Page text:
Hydroelasticity of ships: recent advances and future trends
Hirdaris, S.E. and Temarel, P. (2009) Hydroelasticity of ships: recent advances and future trends. Journal of Engineering for the Maritime Environment, 223, (3), 305-330. (doi:10.1243/14750902JEME160).
Full text not available from this repository.
Investigations into hydroelasticity of ships commenced in the 1970s. Since then the theory has been employed to predict the responses of a wide range of marine structures, such as mono- and multi-hulled ships, offshore structures and VLFS. In recent years, with increasing market demands for new buildings of slender ocean going carriers and the continuously updated high speed and unconventional multi-hulled designs, the maritime industry began to notice the advantage of assessing the usefulness and applicability of hydroelasticity in ship design.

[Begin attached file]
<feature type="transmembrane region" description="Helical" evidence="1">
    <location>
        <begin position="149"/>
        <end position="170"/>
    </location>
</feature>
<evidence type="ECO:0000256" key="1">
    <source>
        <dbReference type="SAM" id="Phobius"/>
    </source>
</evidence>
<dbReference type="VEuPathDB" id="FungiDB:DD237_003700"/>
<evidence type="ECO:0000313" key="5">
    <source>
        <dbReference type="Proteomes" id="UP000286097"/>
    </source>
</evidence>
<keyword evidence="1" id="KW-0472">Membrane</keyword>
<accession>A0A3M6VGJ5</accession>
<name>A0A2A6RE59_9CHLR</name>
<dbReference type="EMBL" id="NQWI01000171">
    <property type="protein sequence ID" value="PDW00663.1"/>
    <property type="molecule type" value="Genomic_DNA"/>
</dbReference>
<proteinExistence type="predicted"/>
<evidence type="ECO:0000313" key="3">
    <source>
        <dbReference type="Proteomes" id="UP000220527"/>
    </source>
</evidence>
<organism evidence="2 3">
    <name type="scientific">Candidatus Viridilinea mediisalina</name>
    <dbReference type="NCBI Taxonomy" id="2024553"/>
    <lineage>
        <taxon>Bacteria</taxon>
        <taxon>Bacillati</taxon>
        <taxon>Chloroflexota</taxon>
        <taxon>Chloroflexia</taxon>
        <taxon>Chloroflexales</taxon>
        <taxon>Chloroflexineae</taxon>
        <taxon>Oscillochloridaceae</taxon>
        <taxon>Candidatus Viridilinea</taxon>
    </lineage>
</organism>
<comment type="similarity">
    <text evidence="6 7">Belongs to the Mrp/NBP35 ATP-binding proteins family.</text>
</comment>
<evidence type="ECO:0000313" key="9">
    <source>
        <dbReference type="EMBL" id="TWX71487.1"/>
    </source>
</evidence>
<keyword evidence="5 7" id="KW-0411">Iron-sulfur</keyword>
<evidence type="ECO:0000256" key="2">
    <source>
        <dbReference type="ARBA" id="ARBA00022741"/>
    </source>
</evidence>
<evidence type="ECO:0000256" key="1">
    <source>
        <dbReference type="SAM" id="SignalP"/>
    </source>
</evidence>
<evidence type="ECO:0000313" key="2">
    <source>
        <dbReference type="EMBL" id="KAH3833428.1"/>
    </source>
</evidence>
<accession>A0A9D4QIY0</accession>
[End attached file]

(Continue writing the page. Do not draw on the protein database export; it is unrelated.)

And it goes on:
At first instance, the aim of this paper is to illustrate some of the applications of hydroelasticity theory to ships, with particular reference to recent and ongoing developments focussing on ship design applications and the effects of non-linearities and viscous flows. The paper also discusses the longer term potential use of weakly and fully non-linear fluid-structure interaction, as well as Navier Stokes based fluid dynamic methods, for the improved modelling of ship dynamic response problems.
|Keywords:||hydroelasticity, slamming, springing, whipping, wave loads, non linearities, viscous effects, ship design|
|Subjects:||V Naval Science > VM Naval architecture. Shipbuilding. Marine engineering|
|Divisions:||University Structure - Pre August 2011 > School of Engineering Sciences > Fluid-Structure Interactions
|Date Deposited:||14 Oct 2009|
|Last Modified:||06 Aug 2015 02:54|
|RDF:||RDF+N-Triples, RDF+N3, RDF+XML, Browse.|
Actions (login required)